But America is still strangely recognizable. Dan Rather reads the news. Michelle Pfeiffer and Jack Nicholson still star in movies. David Hasselhoff is still in Baywatch, and still a popular singer in Germany (giving us that piece of info was a particulary deft gag). Bob Dole still criticizes movies for excessive violence. The juxtaposition of familar media figures over alien social mores is a chillingly effective way of making the show feel real. And there are modern problems. AIDS exists (its victims are even more stigmatized then in the real world). There are still low-intensity conflicts in Latin America, continously involving US troops.

Chicago itself seems to have almost no African-American residents (really bizarre to those familiar with it; I grew up in nearby Rockford and was an frequent visitor as a teenager). There are hints that the great post-war migration of African-Americans from the South to the Industrial North never happened, and even that a Malcom X-like leader as established a semi-autonomous homeland (analagous to an Indian reservation) covering parts of Alabama, Mississippi, and Tennessee). Tellingly, our attension is distracted by the arrival of more champagne during this part of the TV retrospective. It seems a fascinating promisary note.

On a human scale, the show centers around John and his fiance Diana Reeve (yes, the reference is intentional--the actress, Kendra Thompkins, resembles the legendary Donna Reed uncannily), and their friends and families. The people involved seem designed to allow the show to explore the implications of the culture. John, a rocket scientist, a represenative of a technological elite even more powerful than the one in "real" America. His father William is a career diplomat; he brings the American view of the world to the heartland. Diana is a promising young chemist who, like most of the other women in the show, is preparing to give up her career to be a good wife and mother; still there are hints she is a somewhat unorthodox woman for the time. Her father, Samuel Reeve, is a dentist who seems to be a sort of symbol of the American middle class. And John's best friend, Eric, is a writer of (for this America) disturbing fiction; he is considered to be sort of a mildly bad influence on John. His outward signs of difference are limited to a preference for black sweaters and a relationship with a Japanese woman (race-mixing seems to be a no-no). He comes off as a sort of milk-drinking proto-beatnik. Still, his earnest conversations with John raise doubts in John's mind about his life-long assumptions, and establish him as a voice of dissent in a sea of self-assurance.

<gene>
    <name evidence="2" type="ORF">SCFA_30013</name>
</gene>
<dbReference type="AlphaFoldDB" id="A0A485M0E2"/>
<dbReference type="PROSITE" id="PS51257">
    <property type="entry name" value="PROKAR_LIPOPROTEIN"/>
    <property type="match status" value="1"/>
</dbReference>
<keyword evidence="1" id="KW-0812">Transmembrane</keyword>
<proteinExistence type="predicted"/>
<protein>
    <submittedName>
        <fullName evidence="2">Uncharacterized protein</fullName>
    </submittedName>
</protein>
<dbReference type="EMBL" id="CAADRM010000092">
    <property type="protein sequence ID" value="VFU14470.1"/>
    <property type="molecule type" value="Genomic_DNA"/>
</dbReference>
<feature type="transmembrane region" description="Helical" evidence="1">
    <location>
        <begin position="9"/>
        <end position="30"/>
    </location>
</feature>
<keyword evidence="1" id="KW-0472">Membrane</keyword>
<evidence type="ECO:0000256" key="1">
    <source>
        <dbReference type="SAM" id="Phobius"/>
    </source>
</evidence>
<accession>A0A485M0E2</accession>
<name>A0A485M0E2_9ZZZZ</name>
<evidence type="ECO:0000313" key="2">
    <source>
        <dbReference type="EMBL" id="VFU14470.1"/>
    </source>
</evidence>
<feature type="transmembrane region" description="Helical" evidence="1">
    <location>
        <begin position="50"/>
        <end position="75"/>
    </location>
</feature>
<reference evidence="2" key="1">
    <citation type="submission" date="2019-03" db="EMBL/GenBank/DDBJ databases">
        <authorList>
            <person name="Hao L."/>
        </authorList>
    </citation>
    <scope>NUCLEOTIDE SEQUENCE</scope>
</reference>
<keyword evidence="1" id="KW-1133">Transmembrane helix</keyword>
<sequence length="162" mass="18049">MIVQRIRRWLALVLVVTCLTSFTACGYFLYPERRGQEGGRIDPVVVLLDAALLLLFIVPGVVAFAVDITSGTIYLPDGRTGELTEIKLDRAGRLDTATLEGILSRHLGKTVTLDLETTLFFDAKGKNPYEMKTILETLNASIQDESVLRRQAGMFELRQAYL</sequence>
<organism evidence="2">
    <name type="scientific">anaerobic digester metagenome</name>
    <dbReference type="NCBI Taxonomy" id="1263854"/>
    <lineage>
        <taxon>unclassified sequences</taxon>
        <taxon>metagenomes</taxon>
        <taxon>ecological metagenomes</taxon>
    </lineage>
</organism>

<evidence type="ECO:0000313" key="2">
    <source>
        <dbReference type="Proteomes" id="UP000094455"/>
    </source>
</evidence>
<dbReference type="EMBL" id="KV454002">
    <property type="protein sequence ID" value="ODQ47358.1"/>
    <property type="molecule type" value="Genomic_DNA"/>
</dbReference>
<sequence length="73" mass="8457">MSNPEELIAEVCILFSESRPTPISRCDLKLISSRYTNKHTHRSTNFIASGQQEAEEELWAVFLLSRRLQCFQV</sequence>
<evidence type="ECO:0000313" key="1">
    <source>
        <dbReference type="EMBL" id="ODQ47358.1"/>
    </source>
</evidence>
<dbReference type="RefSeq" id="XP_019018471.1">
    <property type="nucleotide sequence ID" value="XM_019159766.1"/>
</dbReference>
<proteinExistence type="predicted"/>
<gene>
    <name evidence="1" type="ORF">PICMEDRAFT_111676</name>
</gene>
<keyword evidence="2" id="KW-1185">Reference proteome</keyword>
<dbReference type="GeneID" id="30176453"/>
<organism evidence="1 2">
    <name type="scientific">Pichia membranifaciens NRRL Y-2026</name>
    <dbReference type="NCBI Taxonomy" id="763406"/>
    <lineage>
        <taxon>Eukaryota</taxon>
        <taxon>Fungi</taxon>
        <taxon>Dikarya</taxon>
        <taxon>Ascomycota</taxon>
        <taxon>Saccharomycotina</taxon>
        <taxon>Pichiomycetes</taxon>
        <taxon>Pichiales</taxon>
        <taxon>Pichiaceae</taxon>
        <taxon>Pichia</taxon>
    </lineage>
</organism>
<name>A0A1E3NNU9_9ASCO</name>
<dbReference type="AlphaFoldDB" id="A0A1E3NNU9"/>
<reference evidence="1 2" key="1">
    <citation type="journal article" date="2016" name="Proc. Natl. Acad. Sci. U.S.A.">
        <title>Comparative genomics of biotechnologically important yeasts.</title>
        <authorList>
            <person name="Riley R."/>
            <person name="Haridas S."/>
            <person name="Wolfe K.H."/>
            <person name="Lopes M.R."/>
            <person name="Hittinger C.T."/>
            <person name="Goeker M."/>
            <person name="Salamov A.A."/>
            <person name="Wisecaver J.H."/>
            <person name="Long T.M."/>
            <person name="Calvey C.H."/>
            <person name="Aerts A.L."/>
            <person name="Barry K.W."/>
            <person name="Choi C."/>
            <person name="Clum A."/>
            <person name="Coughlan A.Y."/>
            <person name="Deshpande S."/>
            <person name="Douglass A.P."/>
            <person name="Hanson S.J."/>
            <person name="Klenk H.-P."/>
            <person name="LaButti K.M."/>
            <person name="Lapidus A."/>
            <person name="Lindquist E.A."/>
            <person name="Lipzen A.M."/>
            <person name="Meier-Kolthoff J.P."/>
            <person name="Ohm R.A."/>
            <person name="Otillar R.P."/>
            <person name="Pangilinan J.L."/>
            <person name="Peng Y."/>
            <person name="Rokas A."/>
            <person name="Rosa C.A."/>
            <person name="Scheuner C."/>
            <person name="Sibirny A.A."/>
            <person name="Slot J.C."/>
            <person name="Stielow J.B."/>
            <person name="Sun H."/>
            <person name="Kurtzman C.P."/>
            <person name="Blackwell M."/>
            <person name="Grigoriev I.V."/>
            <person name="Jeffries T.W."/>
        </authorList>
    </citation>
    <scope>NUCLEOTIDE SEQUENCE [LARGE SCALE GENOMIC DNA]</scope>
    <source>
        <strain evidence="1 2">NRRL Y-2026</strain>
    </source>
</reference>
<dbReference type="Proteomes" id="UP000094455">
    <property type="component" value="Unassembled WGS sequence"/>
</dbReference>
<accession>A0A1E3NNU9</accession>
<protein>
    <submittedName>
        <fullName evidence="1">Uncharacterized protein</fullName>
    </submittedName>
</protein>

This show is filled with scenes that seem to comment on America, but leave us unsure what to really think. One of my favorite moments is how the show uses Joan's father's practice of dentistry as a sort of symbol for what America thinks of itself. While at dinner, Mr. Reeve and John have a conversation about John's career. Mr. Reeve starts to explain why he loves dentistry, especially American denistry ("we pioneered it," he says) in an almost religious fervor.

"You see, John, dentistry used to be a painful process. Patients would drink whiskey to numb the pain. Now, when I have a patient properly treated with Novacain and Nitrus Oxide, listening to Beethoven on headphones or watching TV on the special glasses, I can honestly ask him: "how is your comfort level?" Not, "does this hurt?", but "how comfortable are you?". The pain is gone; American knowhow and administration got rid of it. We've made our patients comfortable, just like they're at home watching TV with their families. We took a process nature decreed to cause suffering, and we took the process out of nature and the suffering out of the process."

Mr. Reeve settles back in his chair while the dutiful housewife Mrs. Reeve looks on with obvious admiration and love for her husband in her eyes.

This show will sink or swim on two things: the unique world it has created, and the believability of the cast. I found the worldview fascinatingly detailed, although the writers forced and awful lot of material in two hours. Other viewers may not feel like keeping up. Still, I find it the greatest asset; the potential for insightful social commentary is enormous. I look forward to the writers' (young sci-fi author Tommy Chen and TV verteran Mathew Goldberg) continuing exploration.

The cast is pretty good, filled with all new faces; Maxfield Logan is a passable everyman as John, square-jawed and self-confident. Kendra Tompkins shows promise as Diana, although she threatens to slip into Valley Girl mode (jarring for this show) occasionally. Together they have a very believable chemistry as the perfect young couple in love Henrich Thaler makes the most bizarrely realistic dentist since Steve Martin in "Little Shop of Horrors", and Michael Chapman is appealingly moody as Eric. All in all, highly recommended, although I can't imagine that the suits will leave it on long enough for its inevitable cult following to build to respectable levels.

-- Jessica Pracht